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Weiss, E. (1956). The Psychiatrist and the Dying Patient: By K. R. Eissler, M.D. New York: International Universities Press, Inc., 1955. 338 pp.. Psychoanal Q., 25:103-105.
(1956). Psychoanalytic Quarterly, 25:103-105
The Psychiatrist and the Dying Patient: By K. R. Eissler, M.D. New York: International Universities Press, Inc., 1955. 338 pp.
Review by: Edoardo Weiss
This book deals with a topic that has been very much neglected by psychologists and medical practitioners. Throughout the ages the human race has been concerned with the phenomenon of death and attempts at mastering the traumatic knowledge of it, as is revealed by all religions and many philosophies.
The author not only expands the scientific concepts of death, but also tries to arrive at the proper attitude for the scientist to this phenomenon. He elaborates upon the great humane task of the psychiatrist to assist those dying patients who no longer can be consoled by religious beliefs in the 'hereafter'. As Dr. Eissler says, 'The psychiatrist has a rightful place at the deathbed'.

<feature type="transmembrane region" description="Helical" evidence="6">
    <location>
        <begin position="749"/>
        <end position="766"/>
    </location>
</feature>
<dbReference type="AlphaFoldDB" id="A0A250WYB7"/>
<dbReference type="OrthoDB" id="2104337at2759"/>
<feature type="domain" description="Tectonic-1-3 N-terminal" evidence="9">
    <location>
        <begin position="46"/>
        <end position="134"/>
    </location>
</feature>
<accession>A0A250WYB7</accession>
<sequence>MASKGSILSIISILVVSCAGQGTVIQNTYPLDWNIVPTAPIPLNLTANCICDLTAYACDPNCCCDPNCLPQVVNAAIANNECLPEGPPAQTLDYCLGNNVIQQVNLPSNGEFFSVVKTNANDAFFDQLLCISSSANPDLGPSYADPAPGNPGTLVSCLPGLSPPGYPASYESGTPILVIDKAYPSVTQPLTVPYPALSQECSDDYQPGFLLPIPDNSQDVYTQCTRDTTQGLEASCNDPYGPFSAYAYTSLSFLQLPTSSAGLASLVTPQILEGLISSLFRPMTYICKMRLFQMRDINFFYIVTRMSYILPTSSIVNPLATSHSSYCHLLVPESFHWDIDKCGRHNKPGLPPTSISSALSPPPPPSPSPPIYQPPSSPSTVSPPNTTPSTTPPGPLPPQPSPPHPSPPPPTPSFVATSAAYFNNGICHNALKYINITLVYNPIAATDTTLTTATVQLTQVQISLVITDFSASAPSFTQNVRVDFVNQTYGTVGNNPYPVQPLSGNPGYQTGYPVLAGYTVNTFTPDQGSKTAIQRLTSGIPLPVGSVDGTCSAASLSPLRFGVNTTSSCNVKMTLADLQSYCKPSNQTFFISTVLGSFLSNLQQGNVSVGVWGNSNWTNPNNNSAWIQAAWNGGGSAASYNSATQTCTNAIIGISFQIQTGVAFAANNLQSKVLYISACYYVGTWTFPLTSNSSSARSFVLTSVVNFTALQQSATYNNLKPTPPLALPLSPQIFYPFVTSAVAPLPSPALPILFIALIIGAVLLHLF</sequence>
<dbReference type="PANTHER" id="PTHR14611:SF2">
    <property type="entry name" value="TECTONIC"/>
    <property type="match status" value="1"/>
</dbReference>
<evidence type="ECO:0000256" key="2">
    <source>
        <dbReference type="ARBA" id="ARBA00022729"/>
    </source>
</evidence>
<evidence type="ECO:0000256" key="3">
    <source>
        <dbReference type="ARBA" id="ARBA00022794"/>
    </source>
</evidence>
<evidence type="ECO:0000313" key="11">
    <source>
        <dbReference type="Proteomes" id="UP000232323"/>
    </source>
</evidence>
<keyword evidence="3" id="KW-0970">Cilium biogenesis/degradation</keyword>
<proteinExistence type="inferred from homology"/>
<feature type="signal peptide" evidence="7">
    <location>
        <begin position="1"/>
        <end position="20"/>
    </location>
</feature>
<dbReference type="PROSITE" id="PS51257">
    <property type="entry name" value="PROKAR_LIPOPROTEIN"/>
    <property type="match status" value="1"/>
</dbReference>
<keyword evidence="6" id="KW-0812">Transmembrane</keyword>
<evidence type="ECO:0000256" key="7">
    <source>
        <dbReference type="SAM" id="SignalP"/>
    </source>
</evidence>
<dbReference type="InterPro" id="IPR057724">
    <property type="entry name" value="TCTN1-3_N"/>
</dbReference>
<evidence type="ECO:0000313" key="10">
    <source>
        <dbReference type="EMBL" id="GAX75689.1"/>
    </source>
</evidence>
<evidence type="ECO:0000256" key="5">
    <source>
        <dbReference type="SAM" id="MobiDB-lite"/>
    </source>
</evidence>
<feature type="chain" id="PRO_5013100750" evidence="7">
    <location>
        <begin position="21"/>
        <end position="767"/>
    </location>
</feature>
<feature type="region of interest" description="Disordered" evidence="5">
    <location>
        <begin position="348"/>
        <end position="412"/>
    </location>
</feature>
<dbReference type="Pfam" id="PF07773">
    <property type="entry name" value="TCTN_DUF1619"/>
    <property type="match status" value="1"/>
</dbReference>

In the first section of the book the author discusses the theories of three thanatologies—those of Freud, of the biologist Ehrenberg, and of the existentialist Heidegger. Common to all three theories is the concept that death is the precondition of life and the key to its understanding. Death belongs to the life process. Dr. Eissler is in complete agreement with Freud's theory of the deathinstinct and supports his conviction by astute biological discussions. In tracing the development of Freud's psychological interest in the problem of death, which culminated in 1920 in the formulation of the deathinstinct, the author reveals his great versatility and deep understanding of Freud's writings. His discussions are brilliant.
The importance of the deathinstinct for ego formation is supported by Heinz Hartmann's theory of the neutralized aggressive energy employed by the ego in its integrative functions. Without embarking more deeply on other issues presented by the author, the reviewer wishes to cite Eissler's attitude toward euthanasia. Although he demonstrates that the general objections to it—its possible abuses, its diagnostic errors, its incompatability with Christian moral principles—are not tenable, he nevertheless is opposed to euthanasia on a higher ethical ground: that life in itself must be considered the summum bonum. Instead of shortening the life of a suffering patient, he advocates giving him proper psychological assistance which may alleviate his sufferings and make it easier for him to accept his approaching death, thus preventing severe psychopathology.
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